source Goldsmith received an additional £100; so that altogether he was very well paid for his work. Moreover he had appealed against the judgment of the pit and the dramatic critics, by printing in the published edition the bailiff scene which had been removed from the stage; and the Monthly Review was so extremely kind as to say that "the bailiff and his blackguard follower appeared intolerable on the stage, yet we are not disgusted with them in the perusal." Perhaps we have grown less scrupulous since then; but at all events it would be difficult for anybody nowadays to find anything but goodnatured fun in that famous scene. There is an occasional damn," it is true; but then English officers have always been permitted that little playfulness, and these two gentlemen were supposed to "serve in the Fleet; while if they had been particularly refined in their speech and manner, how could the author have aroused Miss Richland's suspicions? It is possible that the two actors who played the bailiff and his follower may have introduced some vulgar "" gag" into their parts; but there is no warranty for anything of the kind in the play as we now read it.

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THE appearance of the Good-natured Man ushered in a halcyon period in Goldsmith's life. The Traveller and the Vicar had gained for him only reputation: this new comedy put £500 in his pocket. Of course that was too big a sum for Goldsmith to have about him long. Four-fifths of it he immediately expended on the purchase and decoration of a set of chambers in Brick Court, Middle Temple; with the remainder he appears to have begun a series of entertainments in this new abode, which were perhaps more remarkable for their mirth than their decorum. There was no sort of frolic in which Goldsmith would not indulge for the amusement of his guests; he would sing them songs; he would throw his wig to the ceiling; he would dance a minuet. And then they had cards, forfeits, blind-man's-buff, until Mr. Blackstone, then engaged on his Commentaries in the rooms below, was driven nearly mad by the uproar. These parties would seem to have been of a most nondescript character-chance gatherings of any obscure authors or actors whom he happened to meet; but from time to time there were more formal enter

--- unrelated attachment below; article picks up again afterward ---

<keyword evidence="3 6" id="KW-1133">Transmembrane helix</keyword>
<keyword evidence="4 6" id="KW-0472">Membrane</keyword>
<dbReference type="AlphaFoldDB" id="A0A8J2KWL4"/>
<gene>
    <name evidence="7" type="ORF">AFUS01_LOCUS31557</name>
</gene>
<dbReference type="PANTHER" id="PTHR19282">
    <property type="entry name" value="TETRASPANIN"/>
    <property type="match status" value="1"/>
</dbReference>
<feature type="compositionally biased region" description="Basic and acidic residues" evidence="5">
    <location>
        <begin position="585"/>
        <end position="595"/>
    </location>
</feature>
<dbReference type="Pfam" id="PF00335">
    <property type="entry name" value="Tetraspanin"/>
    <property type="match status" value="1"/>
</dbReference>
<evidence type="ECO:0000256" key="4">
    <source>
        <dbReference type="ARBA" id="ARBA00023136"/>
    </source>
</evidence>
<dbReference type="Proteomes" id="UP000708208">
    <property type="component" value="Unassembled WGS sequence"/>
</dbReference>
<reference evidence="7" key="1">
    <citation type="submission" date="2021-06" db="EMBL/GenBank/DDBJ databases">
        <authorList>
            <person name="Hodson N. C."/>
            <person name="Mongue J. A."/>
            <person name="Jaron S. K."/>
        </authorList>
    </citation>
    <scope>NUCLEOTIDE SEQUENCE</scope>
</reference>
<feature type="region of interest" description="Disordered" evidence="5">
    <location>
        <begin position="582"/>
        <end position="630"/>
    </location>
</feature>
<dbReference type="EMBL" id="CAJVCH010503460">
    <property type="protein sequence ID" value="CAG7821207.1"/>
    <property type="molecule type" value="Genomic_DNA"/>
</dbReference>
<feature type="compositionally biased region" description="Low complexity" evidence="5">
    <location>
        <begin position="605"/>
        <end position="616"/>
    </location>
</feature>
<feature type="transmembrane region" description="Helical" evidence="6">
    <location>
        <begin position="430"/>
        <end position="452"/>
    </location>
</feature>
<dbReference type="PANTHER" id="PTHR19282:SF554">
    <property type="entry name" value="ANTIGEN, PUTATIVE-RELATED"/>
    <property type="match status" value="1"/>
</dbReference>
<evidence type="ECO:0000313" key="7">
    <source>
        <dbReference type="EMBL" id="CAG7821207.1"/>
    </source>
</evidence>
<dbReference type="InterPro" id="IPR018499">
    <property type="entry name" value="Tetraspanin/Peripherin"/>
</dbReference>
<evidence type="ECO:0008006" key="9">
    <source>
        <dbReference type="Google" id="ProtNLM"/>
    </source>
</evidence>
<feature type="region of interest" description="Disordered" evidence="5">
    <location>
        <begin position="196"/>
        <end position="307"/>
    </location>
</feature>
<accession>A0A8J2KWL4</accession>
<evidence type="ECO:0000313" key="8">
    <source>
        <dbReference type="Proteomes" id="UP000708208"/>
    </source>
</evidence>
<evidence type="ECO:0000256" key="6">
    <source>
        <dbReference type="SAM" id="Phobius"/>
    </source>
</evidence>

tainments, at which Johnson, Percy, and similar distinguished persons were present. Moreover, Dr. Goldsmith himself was much asked out to dinner too; and so, not content with the "Tyrian bloom, satin grain and garter, blue-silk breeches," which Mr. Filby had provided for the evening of the production of the comedy, he now had another suit "lined with silk, and gold buttons," that he might appear in proper guise. Then he had his airs of consequence too. This was his answer to an invitation from Kelly, who was his rival of the hour: "I would with pleasure accept your kind invitation, but to tell you the truth, my dear boy, my Traveller has found me a home in so many places, that I am engaged, I believe, three days. Let me see. To-day I dine with Edmund Burke, to-morrow with Dr. Nugent, and the next day with Topham Beauclerc; but I'll tell you what I'll do for you, I'll dine with you on Saturday." Kelly told this story as against Goldsmith; but surely there is not so much ostentation in the reply. Directly after Tristram Shandy was published, Sterne found himself fourteen deep in dinner engagements: why should not the author of the Traveller and the Vicar and the Good-natured Man have his engagements also? And perhaps it was but right that Mr. Kelly, who was after all only a critic and scribbler, though he had written a play which was for the moment enjoying an undeserved popularity, should be given to understand that Dr. Goldsmith was not to be asked to a holeand-corner chop at a moment's notice. To-day he dines with Mr. Burke; to-morrow with Dr. Nugent; the day after with Mr. Beauclerc. If you wish to have the honour of his company, you may choose a day after